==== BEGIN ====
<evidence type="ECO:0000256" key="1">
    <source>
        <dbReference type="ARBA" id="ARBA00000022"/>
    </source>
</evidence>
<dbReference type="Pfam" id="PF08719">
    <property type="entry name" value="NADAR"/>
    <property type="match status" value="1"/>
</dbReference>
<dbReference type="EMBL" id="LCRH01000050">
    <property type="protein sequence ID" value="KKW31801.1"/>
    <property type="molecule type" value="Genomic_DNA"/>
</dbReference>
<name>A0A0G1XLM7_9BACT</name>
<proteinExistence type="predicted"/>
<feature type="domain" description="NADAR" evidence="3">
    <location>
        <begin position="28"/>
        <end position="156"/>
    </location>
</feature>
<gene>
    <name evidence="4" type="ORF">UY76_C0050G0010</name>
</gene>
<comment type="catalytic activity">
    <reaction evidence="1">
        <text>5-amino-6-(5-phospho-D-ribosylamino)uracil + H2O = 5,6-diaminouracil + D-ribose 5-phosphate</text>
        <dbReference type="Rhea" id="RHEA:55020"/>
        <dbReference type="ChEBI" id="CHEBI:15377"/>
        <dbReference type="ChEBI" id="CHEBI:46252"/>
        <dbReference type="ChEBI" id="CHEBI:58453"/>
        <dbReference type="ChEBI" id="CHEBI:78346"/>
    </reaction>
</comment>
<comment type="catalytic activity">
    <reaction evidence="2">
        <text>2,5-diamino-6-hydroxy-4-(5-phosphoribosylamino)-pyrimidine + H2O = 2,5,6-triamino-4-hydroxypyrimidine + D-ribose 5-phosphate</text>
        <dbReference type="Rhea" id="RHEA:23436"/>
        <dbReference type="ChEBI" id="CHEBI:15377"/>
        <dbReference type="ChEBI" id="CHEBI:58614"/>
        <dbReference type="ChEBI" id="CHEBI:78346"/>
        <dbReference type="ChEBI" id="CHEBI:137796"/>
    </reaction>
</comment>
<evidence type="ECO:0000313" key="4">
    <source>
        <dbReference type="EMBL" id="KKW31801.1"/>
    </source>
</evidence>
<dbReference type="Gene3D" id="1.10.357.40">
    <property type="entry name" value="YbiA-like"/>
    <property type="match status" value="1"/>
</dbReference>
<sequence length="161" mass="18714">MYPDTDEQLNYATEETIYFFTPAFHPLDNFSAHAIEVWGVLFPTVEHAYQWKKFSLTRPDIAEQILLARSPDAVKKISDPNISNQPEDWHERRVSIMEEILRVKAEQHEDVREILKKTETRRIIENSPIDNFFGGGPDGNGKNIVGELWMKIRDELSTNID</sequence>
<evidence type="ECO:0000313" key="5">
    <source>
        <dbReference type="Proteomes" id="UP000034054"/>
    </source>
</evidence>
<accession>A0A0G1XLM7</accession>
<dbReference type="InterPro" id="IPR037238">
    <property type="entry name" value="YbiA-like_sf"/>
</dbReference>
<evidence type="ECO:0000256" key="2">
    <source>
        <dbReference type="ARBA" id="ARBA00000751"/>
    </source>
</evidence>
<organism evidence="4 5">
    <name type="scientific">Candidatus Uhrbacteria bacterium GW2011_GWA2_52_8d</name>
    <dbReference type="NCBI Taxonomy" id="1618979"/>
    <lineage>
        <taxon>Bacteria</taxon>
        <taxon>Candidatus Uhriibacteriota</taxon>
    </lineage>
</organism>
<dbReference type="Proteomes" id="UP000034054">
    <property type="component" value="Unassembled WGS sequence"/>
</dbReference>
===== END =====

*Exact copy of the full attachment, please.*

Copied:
<evidence type="ECO:0000256" key="1">
    <source>
        <dbReference type="ARBA" id="ARBA00000022"/>
    </source>
</evidence>
<dbReference type="Pfam" id="PF08719">
    <property type="entry name" value="NADAR"/>
    <property type="match status" value="1"/>
</dbReference>
<dbReference type="EMBL" id="LCRH01000050">
    <property type="protein sequence ID" value="KKW31801.1"/>
    <property type="molecule type" value="Genomic_DNA"/>
</dbReference>
<name>A0A0G1XLM7_9BACT</name>
<proteinExistence type="predicted"/>
<feature type="domain" description="NADAR" evidence="3">
    <location>
        <begin position="28"/>
        <end position="156"/>
    </location>
</feature>
<gene>
    <name evidence="4" type="ORF">UY76_C0050G0010</name>
</gene>
<comment type="catalytic activity">
    <reaction evidence="1">
        <text>5-amino-6-(5-phospho-D-ribosylamino)uracil + H2O = 5,6-diaminouracil + D-ribose 5-phosphate</text>
        <dbReference type="Rhea" id="RHEA:55020"/>
        <dbReference type="ChEBI" id="CHEBI:15377"/>
        <dbReference type="ChEBI" id="CHEBI:46252"/>
        <dbReference type="ChEBI" id="CHEBI:58453"/>
        <dbReference type="ChEBI" id="CHEBI:78346"/>
    </reaction>
</comment>
<comment type="catalytic activity">
    <reaction evidence="2">
        <text>2,5-diamino-6-hydroxy-4-(5-phosphoribosylamino)-pyrimidine + H2O = 2,5,6-triamino-4-hydroxypyrimidine + D-ribose 5-phosphate</text>
        <dbReference type="Rhea" id="RHEA:23436"/>
        <dbReference type="ChEBI" id="CHEBI:15377"/>
        <dbReference type="ChEBI" id="CHEBI:58614"/>
        <dbReference type="ChEBI" id="CHEBI:78346"/>
        <dbReference type="ChEBI" id="CHEBI:137796"/>
    </reaction>
</comment>
<evidence type="ECO:0000313" key="4">
    <source>
        <dbReference type="EMBL" id="KKW31801.1"/>
    </source>
</evidence>
<dbReference type="Gene3D" id="1.10.357.40">
    <property type="entry name" value="YbiA-like"/>
    <property type="match status" value="1"/>
</dbReference>
<sequence length="161" mass="18714">MYPDTDEQLNYATEETIYFFTPAFHPLDNFSAHAIEVWGVLFPTVEHAYQWKKFSLTRPDIAEQILLARSPDAVKKISDPNISNQPEDWHERRVSIMEEILRVKAEQHEDVREILKKTETRRIIENSPIDNFFGGGPDGNGKNIVGELWMKIRDELSTNID</sequence>
<evidence type="ECO:0000313" key="5">
    <source>
        <dbReference type="Proteomes" id="UP000034054"/>
    </source>
</evidence>
<accession>A0A0G1XLM7</accession>
<dbReference type="InterPro" id="IPR037238">
    <property type="entry name" value="YbiA-like_sf"/>
</dbReference>
<evidence type="ECO:0000256" key="2">
    <source>
        <dbReference type="ARBA" id="ARBA00000751"/>
    </source>
</evidence>
<organism evidence="4 5">
    <name type="scientific">Candidatus Uhrbacteria bacterium GW2011_GWA2_52_8d</name>
    <dbReference type="NCBI Taxonomy" id="1618979"/>
    <lineage>
        <taxon>Bacteria</taxon>
        <taxon>Candidatus Uhriibacteriota</taxon>
    </lineage>
</organism>
<dbReference type="Proteomes" id="UP000034054">
    <property type="component" value="Unassembled WGS sequence"/>
</dbReference>